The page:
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If The President Enacts A National Emergency, He'll Get A Lot Of Power

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If The President Enacts A National Emergency, He'll Get A Lot Of Power
The president stands to gain more than 100 extra powers if he declares a national emergency to build the border wall.
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The founders created three branches of government to limit abuse of power.

But what happens when the chief executive can bypass all of that and make monumental decisions for the country completely on his own?

It's called a "national emergency."

Legal scholars identify more than 100 powers the president has access to once he declares a national emergency. Many would be considered illegal under other circumstances. They are broad and can be used even if they don't relate to the emergency at hand. With one announcement, the president can freeze bank accounts or even shut down electronic communications inside of the United States. Some of these laws were created nearly a century ago when access to technology was minimal. What wasn't such a big deal back then could be a disaster today.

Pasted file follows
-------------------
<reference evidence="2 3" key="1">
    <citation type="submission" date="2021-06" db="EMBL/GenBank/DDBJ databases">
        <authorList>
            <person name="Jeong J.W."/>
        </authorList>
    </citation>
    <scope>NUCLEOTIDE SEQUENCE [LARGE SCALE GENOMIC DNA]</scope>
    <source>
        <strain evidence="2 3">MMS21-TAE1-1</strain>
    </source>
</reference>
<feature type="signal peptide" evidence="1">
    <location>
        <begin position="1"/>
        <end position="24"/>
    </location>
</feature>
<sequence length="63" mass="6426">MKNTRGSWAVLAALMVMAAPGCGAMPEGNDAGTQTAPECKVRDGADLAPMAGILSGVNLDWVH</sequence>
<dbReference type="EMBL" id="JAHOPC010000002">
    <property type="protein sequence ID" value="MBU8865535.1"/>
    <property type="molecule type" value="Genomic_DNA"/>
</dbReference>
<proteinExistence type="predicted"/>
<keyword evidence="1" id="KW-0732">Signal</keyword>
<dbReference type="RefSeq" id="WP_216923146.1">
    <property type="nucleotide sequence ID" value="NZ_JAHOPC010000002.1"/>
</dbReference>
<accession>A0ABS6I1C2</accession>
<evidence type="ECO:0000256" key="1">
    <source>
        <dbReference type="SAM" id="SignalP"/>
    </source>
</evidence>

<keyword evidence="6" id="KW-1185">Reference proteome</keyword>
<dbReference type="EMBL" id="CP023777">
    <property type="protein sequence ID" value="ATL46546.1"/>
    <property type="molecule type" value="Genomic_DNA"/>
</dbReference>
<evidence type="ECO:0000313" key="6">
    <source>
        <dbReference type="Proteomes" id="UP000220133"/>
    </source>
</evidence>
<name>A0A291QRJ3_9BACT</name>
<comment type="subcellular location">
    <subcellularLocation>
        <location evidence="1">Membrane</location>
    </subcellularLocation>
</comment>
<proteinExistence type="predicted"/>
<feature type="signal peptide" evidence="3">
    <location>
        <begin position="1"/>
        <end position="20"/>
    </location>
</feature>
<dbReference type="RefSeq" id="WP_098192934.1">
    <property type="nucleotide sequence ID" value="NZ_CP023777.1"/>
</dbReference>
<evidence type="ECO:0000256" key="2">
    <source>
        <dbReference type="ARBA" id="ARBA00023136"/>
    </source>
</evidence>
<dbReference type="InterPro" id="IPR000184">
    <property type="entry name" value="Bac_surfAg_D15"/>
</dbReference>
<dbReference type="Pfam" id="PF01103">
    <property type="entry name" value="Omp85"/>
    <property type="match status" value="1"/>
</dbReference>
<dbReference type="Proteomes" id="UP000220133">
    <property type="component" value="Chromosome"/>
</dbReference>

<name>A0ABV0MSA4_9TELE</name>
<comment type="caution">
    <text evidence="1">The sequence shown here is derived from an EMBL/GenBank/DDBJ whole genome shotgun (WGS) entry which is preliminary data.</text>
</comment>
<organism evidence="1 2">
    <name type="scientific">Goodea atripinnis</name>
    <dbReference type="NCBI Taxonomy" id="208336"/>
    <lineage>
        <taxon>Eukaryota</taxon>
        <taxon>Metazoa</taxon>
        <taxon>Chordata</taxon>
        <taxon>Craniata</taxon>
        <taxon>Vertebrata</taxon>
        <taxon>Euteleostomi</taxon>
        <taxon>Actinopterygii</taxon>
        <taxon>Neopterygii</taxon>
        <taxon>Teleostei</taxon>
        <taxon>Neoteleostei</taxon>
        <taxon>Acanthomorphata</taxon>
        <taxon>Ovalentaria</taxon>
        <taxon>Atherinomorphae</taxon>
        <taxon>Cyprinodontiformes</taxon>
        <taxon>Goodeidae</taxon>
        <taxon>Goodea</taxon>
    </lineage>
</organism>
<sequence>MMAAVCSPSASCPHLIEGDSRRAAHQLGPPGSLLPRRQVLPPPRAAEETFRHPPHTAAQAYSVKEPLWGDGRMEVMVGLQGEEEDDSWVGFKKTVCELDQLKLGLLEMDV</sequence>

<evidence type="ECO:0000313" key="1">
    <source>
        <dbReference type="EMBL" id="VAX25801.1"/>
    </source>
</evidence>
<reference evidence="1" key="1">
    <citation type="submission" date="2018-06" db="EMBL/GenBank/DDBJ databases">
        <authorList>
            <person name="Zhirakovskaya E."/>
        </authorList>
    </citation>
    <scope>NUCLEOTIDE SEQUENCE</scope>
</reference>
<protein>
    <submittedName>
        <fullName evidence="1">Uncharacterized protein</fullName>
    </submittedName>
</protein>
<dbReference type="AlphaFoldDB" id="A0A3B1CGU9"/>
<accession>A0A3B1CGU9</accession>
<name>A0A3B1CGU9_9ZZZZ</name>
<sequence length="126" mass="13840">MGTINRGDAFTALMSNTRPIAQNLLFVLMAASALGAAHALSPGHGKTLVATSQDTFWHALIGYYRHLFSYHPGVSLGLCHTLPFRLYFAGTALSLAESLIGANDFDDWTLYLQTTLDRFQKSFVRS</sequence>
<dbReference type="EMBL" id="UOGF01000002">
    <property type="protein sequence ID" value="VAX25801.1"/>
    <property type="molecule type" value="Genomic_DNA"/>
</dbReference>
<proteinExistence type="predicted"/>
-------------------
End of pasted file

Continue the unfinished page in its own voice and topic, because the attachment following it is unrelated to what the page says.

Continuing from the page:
The president also has broad power when it comes to our armed forces. He can essentially deploy troops whenever, wherever. That includes right here within the borders of our country. 

He is only supposed to declare a national emergency when there is an immediate threat to the country and getting anything through Congress could take too long.

There are almost no guardrails on these powers. The Constitution doesn't give details about how to handle them, so many believe they're at the president's discretion. The Supreme Court has supported the president's actions in past emergencies, for the most part.

Congress, on the other hand, has attempted to check this power but hasn't exactly followed through. They laid out a few rules for the president. First, they say a national emergency should only last a year. They want the president to tell them which powers he's going to use and give them updates on progress every six months. With that information, Congress says they'll meet and decide whether they'll allow him to keep the emergency in effect. This has never happened.

But presidents have used these powers throughout history. FDR did it when he interned Japanese-Americans during World War II. President Bush declared one after 9/11 with armed forces. President Obama declared a national emergency because of the swine flu.

These powers allow presidents to act fast to respond to crises while also giving them the power to operate relatively unchecked.